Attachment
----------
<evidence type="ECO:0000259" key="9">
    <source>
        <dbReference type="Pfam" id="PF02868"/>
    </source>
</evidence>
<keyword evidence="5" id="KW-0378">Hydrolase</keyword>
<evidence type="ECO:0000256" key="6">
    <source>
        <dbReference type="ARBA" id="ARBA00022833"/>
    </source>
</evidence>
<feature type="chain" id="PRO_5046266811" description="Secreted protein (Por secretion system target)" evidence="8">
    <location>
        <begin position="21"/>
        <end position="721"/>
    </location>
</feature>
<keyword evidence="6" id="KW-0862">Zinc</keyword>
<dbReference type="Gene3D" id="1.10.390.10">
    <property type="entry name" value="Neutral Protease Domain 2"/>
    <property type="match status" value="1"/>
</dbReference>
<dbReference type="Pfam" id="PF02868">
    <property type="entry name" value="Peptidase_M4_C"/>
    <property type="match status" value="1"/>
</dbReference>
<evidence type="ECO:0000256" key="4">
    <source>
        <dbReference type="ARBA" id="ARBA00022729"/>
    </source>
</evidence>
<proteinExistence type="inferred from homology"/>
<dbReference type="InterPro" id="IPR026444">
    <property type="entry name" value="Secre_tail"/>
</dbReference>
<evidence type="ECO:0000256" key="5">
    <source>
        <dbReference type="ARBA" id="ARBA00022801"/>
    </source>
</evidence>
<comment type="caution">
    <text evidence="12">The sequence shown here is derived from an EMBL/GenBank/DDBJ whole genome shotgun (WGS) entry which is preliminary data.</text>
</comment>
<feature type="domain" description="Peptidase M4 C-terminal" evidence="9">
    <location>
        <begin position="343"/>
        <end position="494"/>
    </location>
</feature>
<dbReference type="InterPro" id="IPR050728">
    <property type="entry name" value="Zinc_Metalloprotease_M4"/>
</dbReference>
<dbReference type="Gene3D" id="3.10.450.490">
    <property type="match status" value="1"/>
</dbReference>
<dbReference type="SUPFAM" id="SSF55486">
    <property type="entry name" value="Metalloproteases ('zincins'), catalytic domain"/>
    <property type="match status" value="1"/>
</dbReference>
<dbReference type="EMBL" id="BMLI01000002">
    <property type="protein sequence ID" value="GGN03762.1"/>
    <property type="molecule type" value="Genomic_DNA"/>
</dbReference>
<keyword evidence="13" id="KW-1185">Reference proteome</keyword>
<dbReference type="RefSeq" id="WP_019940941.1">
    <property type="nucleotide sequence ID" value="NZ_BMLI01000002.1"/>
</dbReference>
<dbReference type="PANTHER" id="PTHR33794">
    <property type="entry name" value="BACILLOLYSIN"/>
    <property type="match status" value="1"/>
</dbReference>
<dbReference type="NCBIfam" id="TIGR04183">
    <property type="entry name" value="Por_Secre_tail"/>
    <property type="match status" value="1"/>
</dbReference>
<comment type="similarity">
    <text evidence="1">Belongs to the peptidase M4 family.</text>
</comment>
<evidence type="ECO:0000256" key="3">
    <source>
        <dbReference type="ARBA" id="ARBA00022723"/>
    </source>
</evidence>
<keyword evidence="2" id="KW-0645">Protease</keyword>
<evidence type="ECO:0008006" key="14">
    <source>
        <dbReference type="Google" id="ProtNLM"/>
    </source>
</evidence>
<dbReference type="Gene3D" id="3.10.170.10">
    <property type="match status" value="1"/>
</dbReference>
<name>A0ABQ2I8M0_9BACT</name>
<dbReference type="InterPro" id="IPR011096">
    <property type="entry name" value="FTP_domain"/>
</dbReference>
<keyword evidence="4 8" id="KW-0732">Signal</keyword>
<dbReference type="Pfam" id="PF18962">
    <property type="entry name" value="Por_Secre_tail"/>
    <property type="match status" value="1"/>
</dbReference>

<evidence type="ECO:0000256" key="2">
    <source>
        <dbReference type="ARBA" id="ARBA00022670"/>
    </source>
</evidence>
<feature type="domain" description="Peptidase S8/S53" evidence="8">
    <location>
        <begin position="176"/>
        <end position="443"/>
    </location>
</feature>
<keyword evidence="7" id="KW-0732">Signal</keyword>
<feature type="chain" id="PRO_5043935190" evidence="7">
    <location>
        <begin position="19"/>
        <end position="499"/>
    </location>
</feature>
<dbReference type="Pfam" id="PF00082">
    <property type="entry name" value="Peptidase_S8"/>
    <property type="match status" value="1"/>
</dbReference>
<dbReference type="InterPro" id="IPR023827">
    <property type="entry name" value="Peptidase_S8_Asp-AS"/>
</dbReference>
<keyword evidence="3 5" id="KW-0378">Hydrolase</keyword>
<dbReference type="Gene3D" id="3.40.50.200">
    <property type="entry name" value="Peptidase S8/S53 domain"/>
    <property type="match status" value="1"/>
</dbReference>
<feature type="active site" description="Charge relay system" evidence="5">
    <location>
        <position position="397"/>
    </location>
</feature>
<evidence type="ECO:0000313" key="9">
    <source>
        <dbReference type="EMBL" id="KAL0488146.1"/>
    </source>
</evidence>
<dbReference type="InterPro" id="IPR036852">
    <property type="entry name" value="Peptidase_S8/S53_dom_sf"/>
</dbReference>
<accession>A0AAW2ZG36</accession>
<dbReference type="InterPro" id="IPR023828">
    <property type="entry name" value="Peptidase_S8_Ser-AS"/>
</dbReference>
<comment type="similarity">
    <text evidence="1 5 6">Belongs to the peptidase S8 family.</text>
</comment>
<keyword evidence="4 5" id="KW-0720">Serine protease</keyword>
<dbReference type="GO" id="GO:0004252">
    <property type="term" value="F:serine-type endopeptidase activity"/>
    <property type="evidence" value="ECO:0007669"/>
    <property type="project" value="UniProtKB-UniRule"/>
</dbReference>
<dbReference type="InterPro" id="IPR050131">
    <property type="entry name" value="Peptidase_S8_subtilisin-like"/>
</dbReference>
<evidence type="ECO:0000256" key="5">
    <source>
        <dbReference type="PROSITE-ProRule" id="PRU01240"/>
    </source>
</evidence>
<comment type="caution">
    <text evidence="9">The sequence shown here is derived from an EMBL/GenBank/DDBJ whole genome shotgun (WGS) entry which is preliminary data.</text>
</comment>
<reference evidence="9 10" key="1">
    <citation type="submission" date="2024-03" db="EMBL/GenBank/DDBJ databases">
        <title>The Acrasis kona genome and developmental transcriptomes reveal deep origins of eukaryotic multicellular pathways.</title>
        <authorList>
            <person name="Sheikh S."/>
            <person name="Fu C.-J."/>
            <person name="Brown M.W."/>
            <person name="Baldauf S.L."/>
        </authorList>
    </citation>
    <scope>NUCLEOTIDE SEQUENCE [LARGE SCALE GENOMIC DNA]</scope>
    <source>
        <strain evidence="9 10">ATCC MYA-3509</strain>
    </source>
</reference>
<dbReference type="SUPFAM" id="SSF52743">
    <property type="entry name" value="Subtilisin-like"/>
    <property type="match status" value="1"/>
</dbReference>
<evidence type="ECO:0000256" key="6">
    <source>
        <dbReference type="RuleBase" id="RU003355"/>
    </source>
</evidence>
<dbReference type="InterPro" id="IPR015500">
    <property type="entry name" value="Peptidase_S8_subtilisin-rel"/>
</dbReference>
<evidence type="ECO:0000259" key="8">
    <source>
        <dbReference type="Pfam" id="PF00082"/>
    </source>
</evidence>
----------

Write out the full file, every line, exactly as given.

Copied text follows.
<evidence type="ECO:0000259" key="9">
    <source>
        <dbReference type="Pfam" id="PF02868"/>
    </source>
</evidence>
<keyword evidence="5" id="KW-0378">Hydrolase</keyword>
<evidence type="ECO:0000256" key="6">
    <source>
        <dbReference type="ARBA" id="ARBA00022833"/>
    </source>
</evidence>
<feature type="chain" id="PRO_5046266811" description="Secreted protein (Por secretion system target)" evidence="8">
    <location>
        <begin position="21"/>
        <end position="721"/>
    </location>
</feature>
<keyword evidence="6" id="KW-0862">Zinc</keyword>
<dbReference type="Gene3D" id="1.10.390.10">
    <property type="entry name" value="Neutral Protease Domain 2"/>
    <property type="match status" value="1"/>
</dbReference>
<dbReference type="Pfam" id="PF02868">
    <property type="entry name" value="Peptidase_M4_C"/>
    <property type="match status" value="1"/>
</dbReference>
<evidence type="ECO:0000256" key="4">
    <source>
        <dbReference type="ARBA" id="ARBA00022729"/>
    </source>
</evidence>
<proteinExistence type="inferred from homology"/>
<dbReference type="InterPro" id="IPR026444">
    <property type="entry name" value="Secre_tail"/>
</dbReference>
<evidence type="ECO:0000256" key="5">
    <source>
        <dbReference type="ARBA" id="ARBA00022801"/>
    </source>
</evidence>
<comment type="caution">
    <text evidence="12">The sequence shown here is derived from an EMBL/GenBank/DDBJ whole genome shotgun (WGS) entry which is preliminary data.</text>
</comment>
<feature type="domain" description="Peptidase M4 C-terminal" evidence="9">
    <location>
        <begin position="343"/>
        <end position="494"/>
    </location>
</feature>
<dbReference type="InterPro" id="IPR050728">
    <property type="entry name" value="Zinc_Metalloprotease_M4"/>
</dbReference>
<dbReference type="Gene3D" id="3.10.450.490">
    <property type="match status" value="1"/>
</dbReference>
<dbReference type="SUPFAM" id="SSF55486">
    <property type="entry name" value="Metalloproteases ('zincins'), catalytic domain"/>
    <property type="match status" value="1"/>
</dbReference>
<dbReference type="EMBL" id="BMLI01000002">
    <property type="protein sequence ID" value="GGN03762.1"/>
    <property type="molecule type" value="Genomic_DNA"/>
</dbReference>
<keyword evidence="13" id="KW-1185">Reference proteome</keyword>
<dbReference type="RefSeq" id="WP_019940941.1">
    <property type="nucleotide sequence ID" value="NZ_BMLI01000002.1"/>
</dbReference>
<dbReference type="PANTHER" id="PTHR33794">
    <property type="entry name" value="BACILLOLYSIN"/>
    <property type="match status" value="1"/>
</dbReference>
<dbReference type="NCBIfam" id="TIGR04183">
    <property type="entry name" value="Por_Secre_tail"/>
    <property type="match status" value="1"/>
</dbReference>
<comment type="similarity">
    <text evidence="1">Belongs to the peptidase M4 family.</text>
</comment>
<evidence type="ECO:0000256" key="3">
    <source>
        <dbReference type="ARBA" id="ARBA00022723"/>
    </source>
</evidence>
<keyword evidence="2" id="KW-0645">Protease</keyword>
<evidence type="ECO:0008006" key="14">
    <source>
        <dbReference type="Google" id="ProtNLM"/>
    </source>
</evidence>
<dbReference type="Gene3D" id="3.10.170.10">
    <property type="match status" value="1"/>
</dbReference>
<name>A0ABQ2I8M0_9BACT</name>
<dbReference type="InterPro" id="IPR011096">
    <property type="entry name" value="FTP_domain"/>
</dbReference>
<keyword evidence="4 8" id="KW-0732">Signal</keyword>
<dbReference type="Pfam" id="PF18962">
    <property type="entry name" value="Por_Secre_tail"/>
    <property type="match status" value="1"/>
</dbReference>

<evidence type="ECO:0000256" key="2">
    <source>
        <dbReference type="ARBA" id="ARBA00022670"/>
    </source>
</evidence>
<feature type="domain" description="Peptidase S8/S53" evidence="8">
    <location>
        <begin position="176"/>
        <end position="443"/>
    </location>
</feature>
<keyword evidence="7" id="KW-0732">Signal</keyword>
<feature type="chain" id="PRO_5043935190" evidence="7">
    <location>
        <begin position="19"/>
        <end position="499"/>
    </location>
</feature>
<dbReference type="Pfam" id="PF00082">
    <property type="entry name" value="Peptidase_S8"/>
    <property type="match status" value="1"/>
</dbReference>
<dbReference type="InterPro" id="IPR023827">
    <property type="entry name" value="Peptidase_S8_Asp-AS"/>
</dbReference>
<keyword evidence="3 5" id="KW-0378">Hydrolase</keyword>
<dbReference type="Gene3D" id="3.40.50.200">
    <property type="entry name" value="Peptidase S8/S53 domain"/>
    <property type="match status" value="1"/>
</dbReference>
<feature type="active site" description="Charge relay system" evidence="5">
    <location>
        <position position="397"/>
    </location>
</feature>
<evidence type="ECO:0000313" key="9">
    <source>
        <dbReference type="EMBL" id="KAL0488146.1"/>
    </source>
</evidence>
<dbReference type="InterPro" id="IPR036852">
    <property type="entry name" value="Peptidase_S8/S53_dom_sf"/>
</dbReference>
<accession>A0AAW2ZG36</accession>
<dbReference type="InterPro" id="IPR023828">
    <property type="entry name" value="Peptidase_S8_Ser-AS"/>
</dbReference>
<comment type="similarity">
    <text evidence="1 5 6">Belongs to the peptidase S8 family.</text>
</comment>
<keyword evidence="4 5" id="KW-0720">Serine protease</keyword>
<dbReference type="GO" id="GO:0004252">
    <property type="term" value="F:serine-type endopeptidase activity"/>
    <property type="evidence" value="ECO:0007669"/>
    <property type="project" value="UniProtKB-UniRule"/>
</dbReference>
<dbReference type="InterPro" id="IPR050131">
    <property type="entry name" value="Peptidase_S8_subtilisin-like"/>
</dbReference>
<evidence type="ECO:0000256" key="5">
    <source>
        <dbReference type="PROSITE-ProRule" id="PRU01240"/>
    </source>
</evidence>
<comment type="caution">
    <text evidence="9">The sequence shown here is derived from an EMBL/GenBank/DDBJ whole genome shotgun (WGS) entry which is preliminary data.</text>
</comment>
<reference evidence="9 10" key="1">
    <citation type="submission" date="2024-03" db="EMBL/GenBank/DDBJ databases">
        <title>The Acrasis kona genome and developmental transcriptomes reveal deep origins of eukaryotic multicellular pathways.</title>
        <authorList>
            <person name="Sheikh S."/>
            <person name="Fu C.-J."/>
            <person name="Brown M.W."/>
            <person name="Baldauf S.L."/>
        </authorList>
    </citation>
    <scope>NUCLEOTIDE SEQUENCE [LARGE SCALE GENOMIC DNA]</scope>
    <source>
        <strain evidence="9 10">ATCC MYA-3509</strain>
    </source>
</reference>
<dbReference type="SUPFAM" id="SSF52743">
    <property type="entry name" value="Subtilisin-like"/>
    <property type="match status" value="1"/>
</dbReference>
<evidence type="ECO:0000256" key="6">
    <source>
        <dbReference type="RuleBase" id="RU003355"/>
    </source>
</evidence>
<dbReference type="InterPro" id="IPR015500">
    <property type="entry name" value="Peptidase_S8_subtilisin-rel"/>
</dbReference>
<evidence type="ECO:0000259" key="8">
    <source>
        <dbReference type="Pfam" id="PF00082"/>
    </source>
</evidence>